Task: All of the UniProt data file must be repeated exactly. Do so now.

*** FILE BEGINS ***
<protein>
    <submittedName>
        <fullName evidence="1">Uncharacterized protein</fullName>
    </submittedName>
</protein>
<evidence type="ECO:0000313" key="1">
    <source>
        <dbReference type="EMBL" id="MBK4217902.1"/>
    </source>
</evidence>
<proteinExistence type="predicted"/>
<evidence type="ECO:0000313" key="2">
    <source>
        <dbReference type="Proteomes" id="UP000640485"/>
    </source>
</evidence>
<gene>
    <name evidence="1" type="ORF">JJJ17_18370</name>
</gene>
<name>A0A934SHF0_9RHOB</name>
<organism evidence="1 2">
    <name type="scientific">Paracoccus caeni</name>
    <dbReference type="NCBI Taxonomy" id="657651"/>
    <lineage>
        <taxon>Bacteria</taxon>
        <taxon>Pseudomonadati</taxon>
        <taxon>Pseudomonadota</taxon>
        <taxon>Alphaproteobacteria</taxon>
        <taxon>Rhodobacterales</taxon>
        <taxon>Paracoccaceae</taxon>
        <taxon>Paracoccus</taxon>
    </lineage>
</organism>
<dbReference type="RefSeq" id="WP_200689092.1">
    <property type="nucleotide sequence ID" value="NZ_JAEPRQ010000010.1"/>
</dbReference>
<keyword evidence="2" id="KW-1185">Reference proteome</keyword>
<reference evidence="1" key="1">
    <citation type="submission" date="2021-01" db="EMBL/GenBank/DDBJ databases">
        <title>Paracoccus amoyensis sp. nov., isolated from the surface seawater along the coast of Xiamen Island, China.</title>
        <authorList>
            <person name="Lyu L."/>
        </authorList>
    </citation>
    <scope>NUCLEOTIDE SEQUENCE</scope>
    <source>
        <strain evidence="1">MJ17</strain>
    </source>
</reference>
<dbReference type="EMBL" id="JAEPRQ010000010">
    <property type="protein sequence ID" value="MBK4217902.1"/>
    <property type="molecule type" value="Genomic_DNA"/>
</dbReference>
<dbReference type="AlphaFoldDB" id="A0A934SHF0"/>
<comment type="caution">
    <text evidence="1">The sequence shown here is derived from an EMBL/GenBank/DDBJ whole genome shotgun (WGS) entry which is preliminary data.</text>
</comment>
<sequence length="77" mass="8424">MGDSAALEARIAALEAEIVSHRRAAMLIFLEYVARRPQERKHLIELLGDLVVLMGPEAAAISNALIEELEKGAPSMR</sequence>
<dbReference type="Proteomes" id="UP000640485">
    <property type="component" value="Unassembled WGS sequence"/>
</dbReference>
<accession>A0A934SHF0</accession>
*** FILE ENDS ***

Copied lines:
<protein>
    <submittedName>
        <fullName evidence="1">Uncharacterized protein</fullName>
    </submittedName>
</protein>
<evidence type="ECO:0000313" key="1">
    <source>
        <dbReference type="EMBL" id="MBK4217902.1"/>
    </source>
</evidence>
<proteinExistence type="predicted"/>
<evidence type="ECO:0000313" key="2">
    <source>
        <dbReference type="Proteomes" id="UP000640485"/>
    </source>
</evidence>
<gene>
    <name evidence="1" type="ORF">JJJ17_18370</name>
</gene>
<name>A0A934SHF0_9RHOB</name>
<organism evidence="1 2">
    <name type="scientific">Paracoccus caeni</name>
    <dbReference type="NCBI Taxonomy" id="657651"/>
    <lineage>
        <taxon>Bacteria</taxon>
        <taxon>Pseudomonadati</taxon>
        <taxon>Pseudomonadota</taxon>
        <taxon>Alphaproteobacteria</taxon>
        <taxon>Rhodobacterales</taxon>
        <taxon>Paracoccaceae</taxon>
        <taxon>Paracoccus</taxon>
    </lineage>
</organism>
<dbReference type="RefSeq" id="WP_200689092.1">
    <property type="nucleotide sequence ID" value="NZ_JAEPRQ010000010.1"/>
</dbReference>
<keyword evidence="2" id="KW-1185">Reference proteome</keyword>
<reference evidence="1" key="1">
    <citation type="submission" date="2021-01" db="EMBL/GenBank/DDBJ databases">
        <title>Paracoccus amoyensis sp. nov., isolated from the surface seawater along the coast of Xiamen Island, China.</title>
        <authorList>
            <person name="Lyu L."/>
        </authorList>
    </citation>
    <scope>NUCLEOTIDE SEQUENCE</scope>
    <source>
        <strain evidence="1">MJ17</strain>
    </source>
</reference>
<dbReference type="EMBL" id="JAEPRQ010000010">
    <property type="protein sequence ID" value="MBK4217902.1"/>
    <property type="molecule type" value="Genomic_DNA"/>
</dbReference>
<dbReference type="AlphaFoldDB" id="A0A934SHF0"/>
<comment type="caution">
    <text evidence="1">The sequence shown here is derived from an EMBL/GenBank/DDBJ whole genome shotgun (WGS) entry which is preliminary data.</text>
</comment>
<sequence length="77" mass="8424">MGDSAALEARIAALEAEIVSHRRAAMLIFLEYVARRPQERKHLIELLGDLVVLMGPEAAAISNALIEELEKGAPSMR</sequence>
<dbReference type="Proteomes" id="UP000640485">
    <property type="component" value="Unassembled WGS sequence"/>
</dbReference>
<accession>A0A934SHF0</accession>